Skip to content

The Meeple Guild: Some gameshave broader hobbyist appeal

Hockey fans might like as a novelty
Brain Pucks is a game licensed by the NHL.
YORKTON - Have you ever heard of the game Brain Pucks? 

Probably not, and admittedly it was not familiar here either. 

But, as game gatherers will know, garage sales can be an excellent hunting ground for the weird and the unusual, and that is where Brain Pucks was found. 

From the box it was rather clear the game was another take on getting pieces in-a-row to win. In this case four in-a-row on a four-by-four board. 

Such games are rarely that ‘deep’ in terms of strategy, although some, Teeko and Wizard’s Garden coming to mind, are quite enjoyable. 

But Brain Pucks did not lure yours truly to spend a whopping $3 because it was essentially another take on tic-tac-toe. 

No, in this case it was the theme, which relates to the National Hockey League.  

This game, as unknown as it seems to be, is a licensed product by the NHL. 

Now these days, pro sports leagues in North America will slap their logos on just about anything, so in no way does a product being licensed mean it’s good or bad, it simply means somebody is paying some dollars to the league. 

In the case of Brain Pucks from McWiz it simply means the game board has an NHL logo on each of the 16 squares, two each of eight different teams. On the box cover the teams included all six original NHL teams; Montreal, Toronto, Chicago, Detroit, Boston and New York, plus Pittsburgh and Colorado. 

The actual game board had Calgary, Vancouver, Ottawa, Edmonton, New Jersey, LA, St. Louis and Philadelphia, so apparently a variety of board configurations exist.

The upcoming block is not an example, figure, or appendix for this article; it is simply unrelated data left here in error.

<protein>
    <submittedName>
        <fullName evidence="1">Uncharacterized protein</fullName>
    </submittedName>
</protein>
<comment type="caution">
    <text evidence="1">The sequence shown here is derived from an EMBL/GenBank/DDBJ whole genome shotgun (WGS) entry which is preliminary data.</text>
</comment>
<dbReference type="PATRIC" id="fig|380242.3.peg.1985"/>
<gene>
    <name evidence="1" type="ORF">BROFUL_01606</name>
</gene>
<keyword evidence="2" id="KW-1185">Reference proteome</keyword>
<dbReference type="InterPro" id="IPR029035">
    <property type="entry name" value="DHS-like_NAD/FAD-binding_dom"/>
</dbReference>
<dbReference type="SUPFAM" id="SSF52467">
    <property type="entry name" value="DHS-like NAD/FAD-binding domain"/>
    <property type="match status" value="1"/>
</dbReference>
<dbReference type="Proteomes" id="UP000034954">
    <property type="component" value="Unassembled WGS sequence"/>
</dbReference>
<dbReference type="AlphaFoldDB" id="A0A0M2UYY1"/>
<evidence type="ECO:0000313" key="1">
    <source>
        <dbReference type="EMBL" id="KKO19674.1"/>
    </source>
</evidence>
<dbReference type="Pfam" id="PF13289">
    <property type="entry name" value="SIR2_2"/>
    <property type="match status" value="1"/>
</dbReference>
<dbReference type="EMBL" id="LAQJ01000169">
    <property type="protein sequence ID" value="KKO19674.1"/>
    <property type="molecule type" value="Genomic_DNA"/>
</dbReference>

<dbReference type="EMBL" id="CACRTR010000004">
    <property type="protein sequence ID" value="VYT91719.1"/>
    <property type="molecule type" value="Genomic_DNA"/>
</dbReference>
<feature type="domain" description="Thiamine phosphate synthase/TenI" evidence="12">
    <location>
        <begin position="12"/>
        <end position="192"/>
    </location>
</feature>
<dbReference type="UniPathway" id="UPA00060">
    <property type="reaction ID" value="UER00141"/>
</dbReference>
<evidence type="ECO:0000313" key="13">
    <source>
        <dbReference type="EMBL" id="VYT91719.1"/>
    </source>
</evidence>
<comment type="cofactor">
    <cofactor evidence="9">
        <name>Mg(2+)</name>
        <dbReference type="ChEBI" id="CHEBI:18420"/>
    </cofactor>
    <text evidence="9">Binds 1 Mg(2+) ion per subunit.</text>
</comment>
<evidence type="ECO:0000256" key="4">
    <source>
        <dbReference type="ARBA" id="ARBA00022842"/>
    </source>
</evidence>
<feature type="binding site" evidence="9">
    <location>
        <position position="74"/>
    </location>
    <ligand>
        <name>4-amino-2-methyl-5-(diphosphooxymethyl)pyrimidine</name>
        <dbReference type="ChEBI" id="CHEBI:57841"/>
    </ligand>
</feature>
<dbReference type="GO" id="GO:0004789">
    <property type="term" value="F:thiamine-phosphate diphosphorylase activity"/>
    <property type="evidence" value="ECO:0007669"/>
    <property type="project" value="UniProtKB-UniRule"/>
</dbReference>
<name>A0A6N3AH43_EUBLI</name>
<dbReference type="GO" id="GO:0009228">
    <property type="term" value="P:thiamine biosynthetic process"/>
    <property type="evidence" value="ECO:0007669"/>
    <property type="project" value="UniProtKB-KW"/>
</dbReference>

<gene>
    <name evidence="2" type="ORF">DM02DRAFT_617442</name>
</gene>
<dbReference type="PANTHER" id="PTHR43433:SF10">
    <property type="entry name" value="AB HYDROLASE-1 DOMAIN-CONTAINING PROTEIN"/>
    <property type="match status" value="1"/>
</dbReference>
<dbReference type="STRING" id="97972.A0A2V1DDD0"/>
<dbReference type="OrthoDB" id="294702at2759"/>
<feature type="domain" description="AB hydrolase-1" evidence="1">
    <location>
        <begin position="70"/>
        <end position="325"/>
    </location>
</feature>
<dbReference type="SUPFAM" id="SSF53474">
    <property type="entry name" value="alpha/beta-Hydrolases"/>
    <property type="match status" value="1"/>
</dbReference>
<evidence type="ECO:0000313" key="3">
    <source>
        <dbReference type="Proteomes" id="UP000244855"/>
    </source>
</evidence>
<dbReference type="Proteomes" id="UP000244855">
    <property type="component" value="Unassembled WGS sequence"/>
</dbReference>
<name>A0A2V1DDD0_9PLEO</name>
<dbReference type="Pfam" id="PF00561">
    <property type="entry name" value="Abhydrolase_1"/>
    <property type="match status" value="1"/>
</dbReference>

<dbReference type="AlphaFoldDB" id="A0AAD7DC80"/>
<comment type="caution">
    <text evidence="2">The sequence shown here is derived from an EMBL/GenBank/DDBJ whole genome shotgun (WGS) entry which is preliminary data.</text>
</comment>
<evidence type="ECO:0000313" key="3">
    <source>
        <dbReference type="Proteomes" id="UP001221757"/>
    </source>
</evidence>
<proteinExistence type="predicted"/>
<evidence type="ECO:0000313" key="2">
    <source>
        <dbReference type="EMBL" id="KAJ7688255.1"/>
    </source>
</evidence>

The logos look nice, albeit since they are randomly applied it has a somewhat busy look too. 

Each player has eight ‘pucks’. 

Player one places a piece on any square. Then player two places two pieces, with each player adding two on subsequent turns. 

When a player places a piece so that their pieces sit on two identical logos, they must remove one of their opponent’s pieces from the board. 

As you can imagine the first player is likely to have no pieces on the board facing two of his opponent’s by the time they get a second turn. 

While the ability to remove pieces is interesting, and some added strategy exists because you can work toward capture based on the logos you place on, it’s still a very simple game. 

So why review it here? 

Simply because Brain Pucks is one of those games that is likely to entice NHL fans more than it does gamers, and those hockey fans may never play the game, but rather keep it as memorabilia. 

There are lots of games like that these days. NHL Ice Breaker the 2006 release from Fabio and Paolo Del Rio being one that comes to mind that is actually a fine game, and there are rod hockey sets where the players have real NHL logos too. 

It would be quite a collection if a sports fan simply looked for games that are licensed by a league, and at that point a garage sale find such as Brain Pucks might be a treasure, and not just an oddity.